The Cold Blood, By Truman Capote Essay

The Cold Blood, By Truman Capote Essay

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Murder is a very sensitive and important part of America’s past, present, and future. There are many murders that can take place everywhere, and they can happen at any time. In 1959, Herb Clutter’s farm family was murdered by two ex-prisoners that were ruthless. The book In Cold Blood, written by Truman Capote, shows his views of the crime committed by Perry Smith and Richard “Dick” Hickock. Capote states the facts of the case, but in an attempt to make readers feel sympathy for the killers, he changes some information to make others believe they were innocent.
There is something about the timing of the book. America in 1959 was at a crossroads; it was still recovering from the second World War and the ensuing economic boom. The country was “confident and secure” (Pilkington). One of Capote’s achievements is the maintaining a degree of independence from the material as he lays it before the readers, thereby creating the illusion of the “omniscient narrator” (Masterplots 3164). Critics have read that Capote is more interested in Perry than in Dick. Perry’s interior life is given much more attention. In Cold Blood became a huge hit. Capote used a number of techniques to bring this true story to life for his readers. When it was published, it was an instant Best Seller. It is still really hard to think that any murder case has captured many imaginations. The book has sold millions and been translated in 30 different languages. He had help from a childhood friend, Harper Lee- author of To Kill A Mockingbird. During their time in Las Vegas, the Clutters’ suspected murderers were arrested and brought back to Kansas for questioning. Lee and Capote got a chance to interview the suspects. He also had other “relationships”. Capote found lo...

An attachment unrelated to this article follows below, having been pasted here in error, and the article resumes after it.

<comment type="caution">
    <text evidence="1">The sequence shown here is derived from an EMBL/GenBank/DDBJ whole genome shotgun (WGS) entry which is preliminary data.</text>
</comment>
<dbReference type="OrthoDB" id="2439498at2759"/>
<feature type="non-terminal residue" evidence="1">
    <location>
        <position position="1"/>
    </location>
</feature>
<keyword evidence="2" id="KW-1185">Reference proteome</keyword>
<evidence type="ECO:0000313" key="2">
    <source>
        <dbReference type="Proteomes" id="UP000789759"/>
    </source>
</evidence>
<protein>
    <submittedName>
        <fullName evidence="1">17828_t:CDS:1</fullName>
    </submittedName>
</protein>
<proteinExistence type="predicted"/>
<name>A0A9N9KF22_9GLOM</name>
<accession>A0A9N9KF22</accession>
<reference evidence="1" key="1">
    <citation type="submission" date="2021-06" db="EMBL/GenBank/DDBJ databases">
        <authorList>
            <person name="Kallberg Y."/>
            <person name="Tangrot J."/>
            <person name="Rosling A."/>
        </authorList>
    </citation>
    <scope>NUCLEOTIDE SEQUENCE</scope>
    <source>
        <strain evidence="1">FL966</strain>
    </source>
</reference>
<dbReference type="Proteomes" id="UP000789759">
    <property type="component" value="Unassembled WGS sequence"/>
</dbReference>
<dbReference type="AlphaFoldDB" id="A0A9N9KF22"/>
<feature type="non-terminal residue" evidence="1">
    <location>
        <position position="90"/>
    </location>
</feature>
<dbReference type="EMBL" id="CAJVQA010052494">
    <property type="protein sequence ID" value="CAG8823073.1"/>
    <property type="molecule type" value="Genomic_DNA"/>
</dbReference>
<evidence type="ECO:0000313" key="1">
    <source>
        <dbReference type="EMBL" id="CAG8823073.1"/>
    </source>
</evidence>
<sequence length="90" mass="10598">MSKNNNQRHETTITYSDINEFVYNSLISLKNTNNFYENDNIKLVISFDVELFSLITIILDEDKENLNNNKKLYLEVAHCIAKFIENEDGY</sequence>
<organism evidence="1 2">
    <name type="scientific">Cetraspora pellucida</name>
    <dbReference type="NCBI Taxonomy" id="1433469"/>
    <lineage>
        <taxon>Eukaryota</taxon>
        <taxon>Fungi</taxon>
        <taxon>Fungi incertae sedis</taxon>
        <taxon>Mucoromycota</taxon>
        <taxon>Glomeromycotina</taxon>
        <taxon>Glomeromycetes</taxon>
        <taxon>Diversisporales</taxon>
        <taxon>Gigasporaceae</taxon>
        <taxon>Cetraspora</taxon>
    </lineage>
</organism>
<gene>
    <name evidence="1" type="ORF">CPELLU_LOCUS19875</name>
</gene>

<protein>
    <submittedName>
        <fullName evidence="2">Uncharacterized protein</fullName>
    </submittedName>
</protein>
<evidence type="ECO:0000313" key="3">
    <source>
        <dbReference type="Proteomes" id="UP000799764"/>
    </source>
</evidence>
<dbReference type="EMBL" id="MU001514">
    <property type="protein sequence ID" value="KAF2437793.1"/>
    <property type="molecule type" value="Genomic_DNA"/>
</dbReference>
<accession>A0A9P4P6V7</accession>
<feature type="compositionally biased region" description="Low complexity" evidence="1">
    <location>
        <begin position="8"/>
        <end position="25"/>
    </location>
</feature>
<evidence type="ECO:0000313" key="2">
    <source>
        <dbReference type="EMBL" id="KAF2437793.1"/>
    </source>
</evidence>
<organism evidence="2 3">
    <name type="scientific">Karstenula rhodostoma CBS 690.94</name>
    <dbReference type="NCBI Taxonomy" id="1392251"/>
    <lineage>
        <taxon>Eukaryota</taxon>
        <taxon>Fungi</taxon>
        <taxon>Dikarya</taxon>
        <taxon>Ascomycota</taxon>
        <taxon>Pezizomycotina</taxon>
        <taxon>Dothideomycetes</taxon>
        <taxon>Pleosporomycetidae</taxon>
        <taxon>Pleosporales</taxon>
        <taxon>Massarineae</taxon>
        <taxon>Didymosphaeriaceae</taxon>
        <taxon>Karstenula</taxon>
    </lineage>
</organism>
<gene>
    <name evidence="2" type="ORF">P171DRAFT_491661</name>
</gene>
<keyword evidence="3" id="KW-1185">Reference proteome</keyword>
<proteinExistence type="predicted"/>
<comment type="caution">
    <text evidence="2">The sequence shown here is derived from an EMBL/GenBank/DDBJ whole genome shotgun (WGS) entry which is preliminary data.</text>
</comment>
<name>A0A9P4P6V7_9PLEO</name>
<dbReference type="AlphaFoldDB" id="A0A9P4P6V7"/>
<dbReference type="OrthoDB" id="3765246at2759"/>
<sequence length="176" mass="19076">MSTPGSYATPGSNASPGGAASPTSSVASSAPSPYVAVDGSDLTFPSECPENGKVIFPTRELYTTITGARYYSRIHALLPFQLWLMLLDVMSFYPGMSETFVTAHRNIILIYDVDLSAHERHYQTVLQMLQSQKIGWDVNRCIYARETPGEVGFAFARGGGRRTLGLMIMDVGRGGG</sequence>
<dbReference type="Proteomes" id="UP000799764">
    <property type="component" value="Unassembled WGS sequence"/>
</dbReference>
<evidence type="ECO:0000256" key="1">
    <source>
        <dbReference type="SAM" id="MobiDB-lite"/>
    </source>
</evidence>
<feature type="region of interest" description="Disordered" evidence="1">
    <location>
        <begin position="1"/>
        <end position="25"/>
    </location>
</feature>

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... what is interesting, given that Capote omitted any mention of himself from the narrative, is the degree to which we remain fascinated by. This is an evasive bit of self-delusion; Capote wasn’t just “distilling” reality, he was composing accounts that diverged from his own notes and “conjuring whole scenes” (Keefe).
Capote wrote the book in a way that gets the reader’s attention. The way he did that is by changing the facts around and adding more from his, Dewey’s, and the friends and family of the murder victims and murderers point of view. Through all of the interviews he did during and after the murders, he was able to come up with a great technique to express the reasoning behind the murders of the Clutter family. He added and took out information that he thought was necessary to complete his nonfiction novel and get the reader’s attention and keep them reading.

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